Giving Credit Where Credit is Due: How to Design Policies that Work


Oppers_desk_portraitBy Erik Oppers

What’s up with weak credit? Five years into the economic crisis credit is still barely growing, and even declining in many advanced economies. Weak credit growth is a major factor holding back the economic recovery and governments have tried every policy they can come up with to jumpstart credit. Still, banks don’t seem to want to lend. Or is it the corporate sector and households that can’t afford to borrow? Many feel these policies are not working. What are policymakers to do?

Our analysis in the most recent Global Financial Stability Report tries to shed light on all this darkness to help countries figure out how to make these policies work. It turns out there is no cookie-cutter solution: the problem differs from country to country and changes over time. For example, in a number of euro area countries, a lackluster demand for loans limited credit growth early in the crisis, but then banks became reluctant to supply more loans as the crisis in Europe intensified in 2012.

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How To Make A Graceful Exit: The Potential Perils of Ending Extraordinary Central Bank Policies


Erik Oppers MCMBy Erik Oppers

This spring monetary policy is the talk of the town.  It is everywhere you look, it’s unique, and you’ve never seen anything quite like it before: short-term interest rates at zero for several years running, and central bank balance sheets swelling with government bonds and other assets in the euro area Japan, the United Kingdom, and the United States.

But the meteoric rise of this once dusty topic can’t last.  The end of these unconventional monetary policies will come and may pose threats to financial stability because of the length and breadth of their unprecedented reign.  Policymakers should be alert to the risks and take gradual and predictable measures to address them.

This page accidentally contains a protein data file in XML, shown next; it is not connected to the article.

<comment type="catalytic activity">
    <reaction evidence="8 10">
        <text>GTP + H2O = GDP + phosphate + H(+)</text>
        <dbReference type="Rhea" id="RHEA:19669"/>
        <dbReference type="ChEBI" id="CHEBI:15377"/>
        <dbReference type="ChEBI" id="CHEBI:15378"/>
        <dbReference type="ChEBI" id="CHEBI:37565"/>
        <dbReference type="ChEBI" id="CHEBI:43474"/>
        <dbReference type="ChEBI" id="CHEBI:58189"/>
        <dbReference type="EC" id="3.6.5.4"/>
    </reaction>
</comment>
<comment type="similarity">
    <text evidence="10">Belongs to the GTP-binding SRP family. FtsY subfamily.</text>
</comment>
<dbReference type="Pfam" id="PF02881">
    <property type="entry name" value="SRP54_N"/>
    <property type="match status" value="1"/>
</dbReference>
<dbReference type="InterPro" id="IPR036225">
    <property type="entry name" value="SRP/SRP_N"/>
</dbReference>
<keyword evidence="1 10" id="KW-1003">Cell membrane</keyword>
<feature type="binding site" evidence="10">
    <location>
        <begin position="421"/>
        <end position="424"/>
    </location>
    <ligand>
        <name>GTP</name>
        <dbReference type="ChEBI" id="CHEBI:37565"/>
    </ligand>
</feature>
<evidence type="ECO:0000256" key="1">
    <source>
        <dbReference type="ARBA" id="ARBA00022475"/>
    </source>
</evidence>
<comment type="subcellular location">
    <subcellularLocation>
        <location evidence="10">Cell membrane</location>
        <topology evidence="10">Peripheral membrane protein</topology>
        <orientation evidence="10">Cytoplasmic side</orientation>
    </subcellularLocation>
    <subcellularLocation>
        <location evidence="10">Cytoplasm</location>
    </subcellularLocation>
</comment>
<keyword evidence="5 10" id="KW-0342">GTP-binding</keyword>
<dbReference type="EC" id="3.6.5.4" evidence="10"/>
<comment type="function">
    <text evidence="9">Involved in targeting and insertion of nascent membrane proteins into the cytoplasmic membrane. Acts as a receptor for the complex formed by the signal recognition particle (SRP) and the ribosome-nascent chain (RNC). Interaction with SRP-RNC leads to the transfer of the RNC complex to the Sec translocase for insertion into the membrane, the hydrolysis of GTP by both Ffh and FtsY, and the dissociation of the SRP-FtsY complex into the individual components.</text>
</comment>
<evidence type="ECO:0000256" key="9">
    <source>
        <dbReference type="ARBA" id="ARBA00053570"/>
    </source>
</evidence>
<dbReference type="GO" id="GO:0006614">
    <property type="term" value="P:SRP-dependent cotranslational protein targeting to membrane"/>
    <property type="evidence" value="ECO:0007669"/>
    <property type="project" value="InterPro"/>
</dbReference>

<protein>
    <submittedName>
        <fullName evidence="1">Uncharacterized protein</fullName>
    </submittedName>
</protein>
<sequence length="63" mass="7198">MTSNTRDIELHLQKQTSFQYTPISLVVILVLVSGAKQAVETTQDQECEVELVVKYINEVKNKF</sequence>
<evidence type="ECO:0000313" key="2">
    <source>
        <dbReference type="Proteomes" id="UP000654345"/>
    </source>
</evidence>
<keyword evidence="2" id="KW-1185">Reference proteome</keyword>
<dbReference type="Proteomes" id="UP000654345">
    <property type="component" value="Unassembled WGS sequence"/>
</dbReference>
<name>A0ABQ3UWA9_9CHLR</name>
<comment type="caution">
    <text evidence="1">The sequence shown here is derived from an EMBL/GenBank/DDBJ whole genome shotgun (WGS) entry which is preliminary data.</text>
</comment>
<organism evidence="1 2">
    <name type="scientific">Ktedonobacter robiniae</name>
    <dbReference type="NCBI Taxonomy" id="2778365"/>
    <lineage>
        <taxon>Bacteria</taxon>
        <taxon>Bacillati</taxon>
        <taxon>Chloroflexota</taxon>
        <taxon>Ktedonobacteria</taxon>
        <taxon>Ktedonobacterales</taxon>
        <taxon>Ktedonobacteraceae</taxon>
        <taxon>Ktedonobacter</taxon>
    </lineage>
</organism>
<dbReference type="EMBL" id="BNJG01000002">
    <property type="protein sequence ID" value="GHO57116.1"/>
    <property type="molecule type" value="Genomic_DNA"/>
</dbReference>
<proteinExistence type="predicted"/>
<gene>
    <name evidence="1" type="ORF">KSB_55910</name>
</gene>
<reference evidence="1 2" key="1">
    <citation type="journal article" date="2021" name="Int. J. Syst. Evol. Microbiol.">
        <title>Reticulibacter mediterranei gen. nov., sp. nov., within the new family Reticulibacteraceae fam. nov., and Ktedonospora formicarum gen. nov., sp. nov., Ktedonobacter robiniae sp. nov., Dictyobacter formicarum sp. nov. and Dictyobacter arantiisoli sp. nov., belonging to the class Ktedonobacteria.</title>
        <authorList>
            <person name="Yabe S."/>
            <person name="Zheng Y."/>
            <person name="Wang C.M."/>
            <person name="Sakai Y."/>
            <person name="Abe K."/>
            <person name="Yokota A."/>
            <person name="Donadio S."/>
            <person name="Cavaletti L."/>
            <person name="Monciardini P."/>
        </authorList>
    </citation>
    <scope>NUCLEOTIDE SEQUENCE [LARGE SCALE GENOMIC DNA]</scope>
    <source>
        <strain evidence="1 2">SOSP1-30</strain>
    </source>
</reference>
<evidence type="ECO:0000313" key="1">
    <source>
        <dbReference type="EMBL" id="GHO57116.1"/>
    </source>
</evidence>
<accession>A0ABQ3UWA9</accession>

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Mind The Gap: Policies To Jump Start Growth in the U.K.


By Ajai Chopra

The U.K. economy has been flat for nearly two years. This stagnation has left output per capita a staggering 14 percent below its precrisis trend and 6 percent below its pre-crisis level.

Weak growth has kept unemployment high at 8.1 percent, with youth unemployment an alarming 22 percent.

The effects of a persistently weak economy and high long-term unemployment can reverberate through a country’s economy long into the future—commonly referred to by economists as hysteresis.

Our analysis of such hysteresis effects shows that the large and sustained output gap, the difference between what an economy could produce and what it is producing, raises the danger that a downturn reduces the economy’s productive capacity and permanently depresses potential GDP. 

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Risks to Financial Stability Increase, Bold Action Needed


By José Viñals

(Versions in  عربي中文EspañolFrançaisРусский日本語)

Our latest update of the Global Financial Stability Report has three key messages.

First, financial stability risks have increased, because of escalating funding and market pressures and a weak growth outlook.

Second, the measures agreed at the recent European leaders’ summit provide significant steps to address the immediate crisis, but more is needed. Timely implementation and further progress on banking and fiscal unions must be a priority.

And third, time is running out. Now is the moment for strong political leadership, because tough decisions will need to be made to restore confidence and ensure lasting financial stability in both advanced and emerging economies. It is time for action.

Now, why have financial stability risks increased?

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Seven Billion Reasons to Worry: the Financial Impact of Living Longer


By S. Erik Oppers